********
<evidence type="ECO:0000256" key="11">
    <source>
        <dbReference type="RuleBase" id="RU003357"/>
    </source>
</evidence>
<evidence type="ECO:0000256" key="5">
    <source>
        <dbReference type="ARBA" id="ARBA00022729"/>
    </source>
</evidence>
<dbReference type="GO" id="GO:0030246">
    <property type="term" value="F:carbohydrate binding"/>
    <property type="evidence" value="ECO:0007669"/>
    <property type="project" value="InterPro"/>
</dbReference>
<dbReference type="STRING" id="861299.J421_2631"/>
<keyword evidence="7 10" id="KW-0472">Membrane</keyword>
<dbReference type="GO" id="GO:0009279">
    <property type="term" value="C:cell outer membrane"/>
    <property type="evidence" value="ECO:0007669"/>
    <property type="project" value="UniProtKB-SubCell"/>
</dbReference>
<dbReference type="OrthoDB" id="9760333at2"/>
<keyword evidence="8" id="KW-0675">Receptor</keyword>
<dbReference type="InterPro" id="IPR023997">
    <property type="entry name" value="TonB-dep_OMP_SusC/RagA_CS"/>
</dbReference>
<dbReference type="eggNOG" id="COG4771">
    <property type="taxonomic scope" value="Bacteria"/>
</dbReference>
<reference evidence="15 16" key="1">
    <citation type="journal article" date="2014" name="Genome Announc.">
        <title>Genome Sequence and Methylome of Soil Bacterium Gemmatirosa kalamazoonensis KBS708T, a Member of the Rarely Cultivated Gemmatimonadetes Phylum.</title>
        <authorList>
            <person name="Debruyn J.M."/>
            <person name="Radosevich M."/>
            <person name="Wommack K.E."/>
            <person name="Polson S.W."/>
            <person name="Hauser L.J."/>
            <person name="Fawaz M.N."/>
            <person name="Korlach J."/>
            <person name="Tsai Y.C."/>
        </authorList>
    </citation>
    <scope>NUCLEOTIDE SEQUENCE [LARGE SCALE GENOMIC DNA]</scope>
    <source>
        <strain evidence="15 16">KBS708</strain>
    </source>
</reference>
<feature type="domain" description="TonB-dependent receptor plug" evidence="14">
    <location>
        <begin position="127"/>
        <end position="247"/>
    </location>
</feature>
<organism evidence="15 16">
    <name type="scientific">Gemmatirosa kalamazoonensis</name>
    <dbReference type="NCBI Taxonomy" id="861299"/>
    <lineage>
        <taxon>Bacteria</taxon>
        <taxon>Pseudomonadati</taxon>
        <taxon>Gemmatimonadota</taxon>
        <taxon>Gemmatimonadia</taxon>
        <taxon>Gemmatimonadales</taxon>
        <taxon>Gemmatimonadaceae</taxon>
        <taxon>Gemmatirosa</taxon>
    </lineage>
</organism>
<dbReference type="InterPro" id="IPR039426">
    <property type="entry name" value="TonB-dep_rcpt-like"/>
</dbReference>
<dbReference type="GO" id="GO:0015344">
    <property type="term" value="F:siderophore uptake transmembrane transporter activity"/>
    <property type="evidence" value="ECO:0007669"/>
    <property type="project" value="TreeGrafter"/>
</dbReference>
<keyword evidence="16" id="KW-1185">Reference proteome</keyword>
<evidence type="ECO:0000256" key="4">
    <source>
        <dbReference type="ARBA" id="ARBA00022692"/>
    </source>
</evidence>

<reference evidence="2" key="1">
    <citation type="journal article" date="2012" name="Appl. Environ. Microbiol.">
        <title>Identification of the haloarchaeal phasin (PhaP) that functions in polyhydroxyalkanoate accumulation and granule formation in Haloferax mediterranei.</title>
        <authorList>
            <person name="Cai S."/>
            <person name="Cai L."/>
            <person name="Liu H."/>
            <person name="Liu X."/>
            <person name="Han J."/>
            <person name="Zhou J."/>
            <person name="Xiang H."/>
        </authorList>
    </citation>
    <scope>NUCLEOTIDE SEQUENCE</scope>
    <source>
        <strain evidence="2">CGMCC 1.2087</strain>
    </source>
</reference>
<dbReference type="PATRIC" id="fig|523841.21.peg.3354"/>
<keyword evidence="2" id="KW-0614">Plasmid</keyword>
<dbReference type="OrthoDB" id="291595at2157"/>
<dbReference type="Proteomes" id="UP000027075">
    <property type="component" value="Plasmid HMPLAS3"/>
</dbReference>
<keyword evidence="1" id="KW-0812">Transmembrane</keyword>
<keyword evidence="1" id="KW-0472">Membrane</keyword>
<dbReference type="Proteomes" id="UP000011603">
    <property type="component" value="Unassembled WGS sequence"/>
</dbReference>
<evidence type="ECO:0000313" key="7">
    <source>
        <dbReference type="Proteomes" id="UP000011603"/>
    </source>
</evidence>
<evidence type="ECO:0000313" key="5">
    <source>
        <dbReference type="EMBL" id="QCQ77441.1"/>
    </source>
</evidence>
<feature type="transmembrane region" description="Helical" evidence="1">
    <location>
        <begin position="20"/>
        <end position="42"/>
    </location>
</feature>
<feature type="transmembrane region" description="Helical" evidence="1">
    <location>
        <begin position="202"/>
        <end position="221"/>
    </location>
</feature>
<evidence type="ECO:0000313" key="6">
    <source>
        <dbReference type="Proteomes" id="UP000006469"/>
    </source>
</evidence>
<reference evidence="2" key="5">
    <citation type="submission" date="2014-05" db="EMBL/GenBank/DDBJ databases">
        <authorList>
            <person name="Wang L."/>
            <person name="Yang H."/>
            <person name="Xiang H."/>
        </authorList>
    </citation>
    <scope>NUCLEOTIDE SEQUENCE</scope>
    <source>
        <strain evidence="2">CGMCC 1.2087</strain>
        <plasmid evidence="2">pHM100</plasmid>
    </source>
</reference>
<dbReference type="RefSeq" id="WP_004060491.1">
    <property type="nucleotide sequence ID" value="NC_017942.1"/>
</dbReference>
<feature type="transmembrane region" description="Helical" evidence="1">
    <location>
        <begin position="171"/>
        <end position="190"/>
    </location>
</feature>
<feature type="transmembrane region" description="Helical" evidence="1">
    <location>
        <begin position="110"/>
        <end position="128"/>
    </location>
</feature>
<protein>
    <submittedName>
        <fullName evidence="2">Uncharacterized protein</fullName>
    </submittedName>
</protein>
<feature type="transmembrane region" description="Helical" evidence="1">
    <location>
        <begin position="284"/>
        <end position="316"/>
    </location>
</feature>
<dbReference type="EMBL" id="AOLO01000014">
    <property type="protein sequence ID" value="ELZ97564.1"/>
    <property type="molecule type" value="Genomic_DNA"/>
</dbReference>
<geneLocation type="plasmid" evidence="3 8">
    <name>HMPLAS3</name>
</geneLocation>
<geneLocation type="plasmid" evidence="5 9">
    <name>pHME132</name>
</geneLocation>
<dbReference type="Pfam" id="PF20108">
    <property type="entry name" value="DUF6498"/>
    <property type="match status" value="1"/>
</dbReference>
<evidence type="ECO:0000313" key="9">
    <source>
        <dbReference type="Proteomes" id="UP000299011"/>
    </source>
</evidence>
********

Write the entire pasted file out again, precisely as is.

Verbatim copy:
<evidence type="ECO:0000256" key="11">
    <source>
        <dbReference type="RuleBase" id="RU003357"/>
    </source>
</evidence>
<evidence type="ECO:0000256" key="5">
    <source>
        <dbReference type="ARBA" id="ARBA00022729"/>
    </source>
</evidence>
<dbReference type="GO" id="GO:0030246">
    <property type="term" value="F:carbohydrate binding"/>
    <property type="evidence" value="ECO:0007669"/>
    <property type="project" value="InterPro"/>
</dbReference>
<dbReference type="STRING" id="861299.J421_2631"/>
<keyword evidence="7 10" id="KW-0472">Membrane</keyword>
<dbReference type="GO" id="GO:0009279">
    <property type="term" value="C:cell outer membrane"/>
    <property type="evidence" value="ECO:0007669"/>
    <property type="project" value="UniProtKB-SubCell"/>
</dbReference>
<dbReference type="OrthoDB" id="9760333at2"/>
<keyword evidence="8" id="KW-0675">Receptor</keyword>
<dbReference type="InterPro" id="IPR023997">
    <property type="entry name" value="TonB-dep_OMP_SusC/RagA_CS"/>
</dbReference>
<dbReference type="eggNOG" id="COG4771">
    <property type="taxonomic scope" value="Bacteria"/>
</dbReference>
<reference evidence="15 16" key="1">
    <citation type="journal article" date="2014" name="Genome Announc.">
        <title>Genome Sequence and Methylome of Soil Bacterium Gemmatirosa kalamazoonensis KBS708T, a Member of the Rarely Cultivated Gemmatimonadetes Phylum.</title>
        <authorList>
            <person name="Debruyn J.M."/>
            <person name="Radosevich M."/>
            <person name="Wommack K.E."/>
            <person name="Polson S.W."/>
            <person name="Hauser L.J."/>
            <person name="Fawaz M.N."/>
            <person name="Korlach J."/>
            <person name="Tsai Y.C."/>
        </authorList>
    </citation>
    <scope>NUCLEOTIDE SEQUENCE [LARGE SCALE GENOMIC DNA]</scope>
    <source>
        <strain evidence="15 16">KBS708</strain>
    </source>
</reference>
<feature type="domain" description="TonB-dependent receptor plug" evidence="14">
    <location>
        <begin position="127"/>
        <end position="247"/>
    </location>
</feature>
<organism evidence="15 16">
    <name type="scientific">Gemmatirosa kalamazoonensis</name>
    <dbReference type="NCBI Taxonomy" id="861299"/>
    <lineage>
        <taxon>Bacteria</taxon>
        <taxon>Pseudomonadati</taxon>
        <taxon>Gemmatimonadota</taxon>
        <taxon>Gemmatimonadia</taxon>
        <taxon>Gemmatimonadales</taxon>
        <taxon>Gemmatimonadaceae</taxon>
        <taxon>Gemmatirosa</taxon>
    </lineage>
</organism>
<dbReference type="InterPro" id="IPR039426">
    <property type="entry name" value="TonB-dep_rcpt-like"/>
</dbReference>
<dbReference type="GO" id="GO:0015344">
    <property type="term" value="F:siderophore uptake transmembrane transporter activity"/>
    <property type="evidence" value="ECO:0007669"/>
    <property type="project" value="TreeGrafter"/>
</dbReference>
<keyword evidence="16" id="KW-1185">Reference proteome</keyword>
<evidence type="ECO:0000256" key="4">
    <source>
        <dbReference type="ARBA" id="ARBA00022692"/>
    </source>
</evidence>

<reference evidence="2" key="1">
    <citation type="journal article" date="2012" name="Appl. Environ. Microbiol.">
        <title>Identification of the haloarchaeal phasin (PhaP) that functions in polyhydroxyalkanoate accumulation and granule formation in Haloferax mediterranei.</title>
        <authorList>
            <person name="Cai S."/>
            <person name="Cai L."/>
            <person name="Liu H."/>
            <person name="Liu X."/>
            <person name="Han J."/>
            <person name="Zhou J."/>
            <person name="Xiang H."/>
        </authorList>
    </citation>
    <scope>NUCLEOTIDE SEQUENCE</scope>
    <source>
        <strain evidence="2">CGMCC 1.2087</strain>
    </source>
</reference>
<dbReference type="PATRIC" id="fig|523841.21.peg.3354"/>
<keyword evidence="2" id="KW-0614">Plasmid</keyword>
<dbReference type="OrthoDB" id="291595at2157"/>
<dbReference type="Proteomes" id="UP000027075">
    <property type="component" value="Plasmid HMPLAS3"/>
</dbReference>
<keyword evidence="1" id="KW-0812">Transmembrane</keyword>
<keyword evidence="1" id="KW-0472">Membrane</keyword>
<dbReference type="Proteomes" id="UP000011603">
    <property type="component" value="Unassembled WGS sequence"/>
</dbReference>
<evidence type="ECO:0000313" key="7">
    <source>
        <dbReference type="Proteomes" id="UP000011603"/>
    </source>
</evidence>
<evidence type="ECO:0000313" key="5">
    <source>
        <dbReference type="EMBL" id="QCQ77441.1"/>
    </source>
</evidence>
<feature type="transmembrane region" description="Helical" evidence="1">
    <location>
        <begin position="20"/>
        <end position="42"/>
    </location>
</feature>
<feature type="transmembrane region" description="Helical" evidence="1">
    <location>
        <begin position="202"/>
        <end position="221"/>
    </location>
</feature>
<evidence type="ECO:0000313" key="6">
    <source>
        <dbReference type="Proteomes" id="UP000006469"/>
    </source>
</evidence>
<reference evidence="2" key="5">
    <citation type="submission" date="2014-05" db="EMBL/GenBank/DDBJ databases">
        <authorList>
            <person name="Wang L."/>
            <person name="Yang H."/>
            <person name="Xiang H."/>
        </authorList>
    </citation>
    <scope>NUCLEOTIDE SEQUENCE</scope>
    <source>
        <strain evidence="2">CGMCC 1.2087</strain>
        <plasmid evidence="2">pHM100</plasmid>
    </source>
</reference>
<dbReference type="RefSeq" id="WP_004060491.1">
    <property type="nucleotide sequence ID" value="NC_017942.1"/>
</dbReference>
<feature type="transmembrane region" description="Helical" evidence="1">
    <location>
        <begin position="171"/>
        <end position="190"/>
    </location>
</feature>
<feature type="transmembrane region" description="Helical" evidence="1">
    <location>
        <begin position="110"/>
        <end position="128"/>
    </location>
</feature>
<protein>
    <submittedName>
        <fullName evidence="2">Uncharacterized protein</fullName>
    </submittedName>
</protein>
<feature type="transmembrane region" description="Helical" evidence="1">
    <location>
        <begin position="284"/>
        <end position="316"/>
    </location>
</feature>
<dbReference type="EMBL" id="AOLO01000014">
    <property type="protein sequence ID" value="ELZ97564.1"/>
    <property type="molecule type" value="Genomic_DNA"/>
</dbReference>
<geneLocation type="plasmid" evidence="3 8">
    <name>HMPLAS3</name>
</geneLocation>
<geneLocation type="plasmid" evidence="5 9">
    <name>pHME132</name>
</geneLocation>
<dbReference type="Pfam" id="PF20108">
    <property type="entry name" value="DUF6498"/>
    <property type="match status" value="1"/>
</dbReference>
<evidence type="ECO:0000313" key="9">
    <source>
        <dbReference type="Proteomes" id="UP000299011"/>
    </source>
</evidence>